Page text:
ferroni or similar corrections for the multiple com-
parisons (N=10 pairwise tests), but present all test
probabilities as two-tailed. Because we did not obtain
the measures of sperm velocity parameters from all
males, sample sizes varied.
There was a significant difference in body size
between the hatchery generations as a result of their
different ages (mean length ± SE =48.7 ± 0.74 cm and
55.2 ± 1.19 cm for F1and F2generations, respectively;
t-test, t33 =–4.551, P<0.001). The sperm traits (sper-
matocrit, VCL, longevity) did not differ between the
hatchery generations [multivariate analysis of cova-
riance (MANCOVA), F3,31 =1.153, P=0.343], nor were
they related to male length (covariate: F3,31 =1.185,
P=0.332). However, the spermatocrit showed a nega-
tive relationship with fish length among the males
from the first hatchery generation (r=-0.540,
P=0.014, N=20), but not the second (r=0.189,
P=0.426, N=20). Sperm swimming speed declined
significantly from 10–40 s after sperm activation
(repeated measures ANOVA, time: F3,32 =165.01,
P<0.001), although there was no generation-specific
effect of the rate of decline (generation: F1,34 =0.008,
P=0.931; time ¥generation: F3,32 =1.275, P=0.300)
(Fig. 2).
There was no difference in the variation of red
coloration (IR, hue) between generations (MANCOVA,
F2,36 =1.056, P=0.220), when the effect of LTwas
taken into account (F2,36 =6.114, P=0.005). Redness
increased with male body length (Fig. 3A).
Because the two hatchery generations did not differ
from each other with respect to coloration or sperm
features, we combined the data for further partial
correlation analyses (for the respective correlation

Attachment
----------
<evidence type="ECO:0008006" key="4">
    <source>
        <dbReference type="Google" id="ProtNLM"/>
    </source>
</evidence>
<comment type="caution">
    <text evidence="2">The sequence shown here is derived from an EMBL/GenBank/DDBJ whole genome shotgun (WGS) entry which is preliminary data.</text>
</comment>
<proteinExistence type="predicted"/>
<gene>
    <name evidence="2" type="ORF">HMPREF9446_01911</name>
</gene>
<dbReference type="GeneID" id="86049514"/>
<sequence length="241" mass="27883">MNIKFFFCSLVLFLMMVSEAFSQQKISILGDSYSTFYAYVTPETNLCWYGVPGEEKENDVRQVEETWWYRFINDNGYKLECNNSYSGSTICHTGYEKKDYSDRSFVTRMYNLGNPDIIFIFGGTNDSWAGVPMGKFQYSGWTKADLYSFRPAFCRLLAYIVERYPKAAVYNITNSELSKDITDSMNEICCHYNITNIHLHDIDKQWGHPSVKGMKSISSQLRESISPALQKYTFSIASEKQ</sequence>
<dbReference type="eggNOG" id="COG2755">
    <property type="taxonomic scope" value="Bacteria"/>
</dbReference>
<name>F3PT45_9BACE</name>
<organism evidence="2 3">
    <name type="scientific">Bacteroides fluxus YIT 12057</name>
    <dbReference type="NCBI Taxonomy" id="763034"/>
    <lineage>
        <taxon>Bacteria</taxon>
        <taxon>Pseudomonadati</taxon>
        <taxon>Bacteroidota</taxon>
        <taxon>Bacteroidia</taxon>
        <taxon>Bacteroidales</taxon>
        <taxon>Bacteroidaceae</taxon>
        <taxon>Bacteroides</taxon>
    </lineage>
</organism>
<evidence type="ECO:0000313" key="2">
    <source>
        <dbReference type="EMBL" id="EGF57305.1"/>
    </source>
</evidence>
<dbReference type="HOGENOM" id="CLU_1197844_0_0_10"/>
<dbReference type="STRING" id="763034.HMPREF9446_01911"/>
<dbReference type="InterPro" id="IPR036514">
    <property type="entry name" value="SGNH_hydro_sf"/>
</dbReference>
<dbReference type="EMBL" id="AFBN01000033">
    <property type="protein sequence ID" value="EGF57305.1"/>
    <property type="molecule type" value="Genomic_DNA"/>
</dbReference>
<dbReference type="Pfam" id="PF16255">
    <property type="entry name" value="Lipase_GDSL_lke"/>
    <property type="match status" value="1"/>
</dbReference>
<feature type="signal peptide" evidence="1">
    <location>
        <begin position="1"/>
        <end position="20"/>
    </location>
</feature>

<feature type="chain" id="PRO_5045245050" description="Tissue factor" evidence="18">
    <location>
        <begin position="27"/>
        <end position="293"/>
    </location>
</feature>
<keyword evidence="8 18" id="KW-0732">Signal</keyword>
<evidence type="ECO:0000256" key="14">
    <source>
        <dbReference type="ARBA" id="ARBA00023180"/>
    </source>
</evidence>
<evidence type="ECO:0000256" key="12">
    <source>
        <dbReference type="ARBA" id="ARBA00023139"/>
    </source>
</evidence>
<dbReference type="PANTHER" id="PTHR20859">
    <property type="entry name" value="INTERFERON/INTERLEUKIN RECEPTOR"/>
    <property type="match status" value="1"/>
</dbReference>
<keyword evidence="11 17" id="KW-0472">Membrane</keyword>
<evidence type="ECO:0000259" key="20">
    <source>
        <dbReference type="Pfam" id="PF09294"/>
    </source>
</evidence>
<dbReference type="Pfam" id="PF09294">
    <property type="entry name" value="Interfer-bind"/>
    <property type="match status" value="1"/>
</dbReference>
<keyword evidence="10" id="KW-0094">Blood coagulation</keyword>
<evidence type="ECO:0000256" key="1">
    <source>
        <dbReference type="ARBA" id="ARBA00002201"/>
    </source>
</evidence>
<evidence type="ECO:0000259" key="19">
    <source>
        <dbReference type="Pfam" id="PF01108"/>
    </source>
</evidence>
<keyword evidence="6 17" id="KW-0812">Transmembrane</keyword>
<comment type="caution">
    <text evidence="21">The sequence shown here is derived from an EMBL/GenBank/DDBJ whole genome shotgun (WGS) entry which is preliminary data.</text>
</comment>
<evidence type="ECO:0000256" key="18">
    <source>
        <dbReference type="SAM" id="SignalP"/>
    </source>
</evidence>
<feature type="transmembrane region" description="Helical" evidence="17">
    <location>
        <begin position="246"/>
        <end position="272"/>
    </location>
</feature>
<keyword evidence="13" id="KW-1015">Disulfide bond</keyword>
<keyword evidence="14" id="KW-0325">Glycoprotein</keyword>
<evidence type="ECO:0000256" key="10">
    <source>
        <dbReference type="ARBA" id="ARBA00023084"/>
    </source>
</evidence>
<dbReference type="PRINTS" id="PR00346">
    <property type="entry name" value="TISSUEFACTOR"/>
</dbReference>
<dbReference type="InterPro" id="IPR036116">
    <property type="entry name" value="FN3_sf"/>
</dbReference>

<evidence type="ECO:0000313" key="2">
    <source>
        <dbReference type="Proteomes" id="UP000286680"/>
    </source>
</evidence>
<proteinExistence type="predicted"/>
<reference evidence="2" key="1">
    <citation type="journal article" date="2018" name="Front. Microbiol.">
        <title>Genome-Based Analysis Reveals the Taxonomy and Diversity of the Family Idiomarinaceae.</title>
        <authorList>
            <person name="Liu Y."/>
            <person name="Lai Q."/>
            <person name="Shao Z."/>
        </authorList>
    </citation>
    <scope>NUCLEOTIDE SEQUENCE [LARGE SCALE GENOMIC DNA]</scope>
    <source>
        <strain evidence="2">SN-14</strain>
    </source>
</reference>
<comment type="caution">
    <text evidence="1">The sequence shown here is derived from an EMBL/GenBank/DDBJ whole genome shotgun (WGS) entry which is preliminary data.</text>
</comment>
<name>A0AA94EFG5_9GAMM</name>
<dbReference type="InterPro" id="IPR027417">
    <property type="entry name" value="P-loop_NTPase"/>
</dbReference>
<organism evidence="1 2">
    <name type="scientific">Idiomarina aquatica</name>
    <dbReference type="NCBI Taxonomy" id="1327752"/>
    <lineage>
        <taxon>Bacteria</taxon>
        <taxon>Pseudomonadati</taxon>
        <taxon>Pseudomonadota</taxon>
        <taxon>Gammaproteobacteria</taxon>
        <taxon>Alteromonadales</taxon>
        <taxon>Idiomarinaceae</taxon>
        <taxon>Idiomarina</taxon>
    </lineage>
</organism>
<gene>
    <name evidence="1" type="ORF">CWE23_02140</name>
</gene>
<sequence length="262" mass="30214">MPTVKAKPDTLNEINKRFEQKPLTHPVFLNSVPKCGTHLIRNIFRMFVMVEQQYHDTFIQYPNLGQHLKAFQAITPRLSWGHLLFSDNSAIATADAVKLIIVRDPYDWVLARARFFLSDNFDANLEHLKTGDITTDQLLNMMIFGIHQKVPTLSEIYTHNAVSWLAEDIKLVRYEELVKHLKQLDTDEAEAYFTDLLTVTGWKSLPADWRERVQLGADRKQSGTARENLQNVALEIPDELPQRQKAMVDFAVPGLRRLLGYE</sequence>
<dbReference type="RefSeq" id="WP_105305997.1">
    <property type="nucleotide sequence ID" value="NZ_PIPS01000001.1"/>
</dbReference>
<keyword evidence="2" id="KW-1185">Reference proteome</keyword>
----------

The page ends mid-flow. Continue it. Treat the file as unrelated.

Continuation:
coefficients, see Table 1). After controlling for male
body length, we found a strong positive correlation
between sperm longevity and VCL (P<0.001,
N=36).There were also moderate, although nonsig-
nificant, inter-relationships between spermatocrit
and both sperm motility traits (Table 1). VCL showed
a significant correlation with both red intensity
(P=0.004, N=36; Fig. 3B) and red hue (P=0.007,
N=36). The significant influence of redness on
VCL was also revealed by the univariate analyses
of covariance (IR=covariate: F1,32 =7.667, P=0.009;
IR¥generation: F1,32 =2.670, P=0.112, or, alterna-
tively, hue =covariate: F1,32 =5.688, P=0.023; hue ¥
generation: F1,32 =1.409, P=0.244).
The present study provides some evidence for the
phenotype-linked fertility hypothesis that sperm
velocity was positively associated with the degree of
male red spawning coloration among a large lake
population of Arctic charr, reared in a controlled envi-
Figure 2. Mean sperm velocity (VCL) among males of the
first (N=20) and second (N=16) hatchery generations
measured at different times after activation. Vertical bars
denote 95 % confidence intervals.
© 2009 The Linnean Society of London, Biological Journal of the Linnean Society, 2009, 98, 794–802
ronment. Sperm motility has been found to predict
male fertilization success (Froman et al., 1999;
Rurangwa et al., 2004), and, under sperm competi-
tion, sperm velocity is probably the prime determi-
nant of paternity (Birkhead et al., 1999; Levitan,
2000; Gage et al., 2004; Liljedal et al., 2008; Rudolf-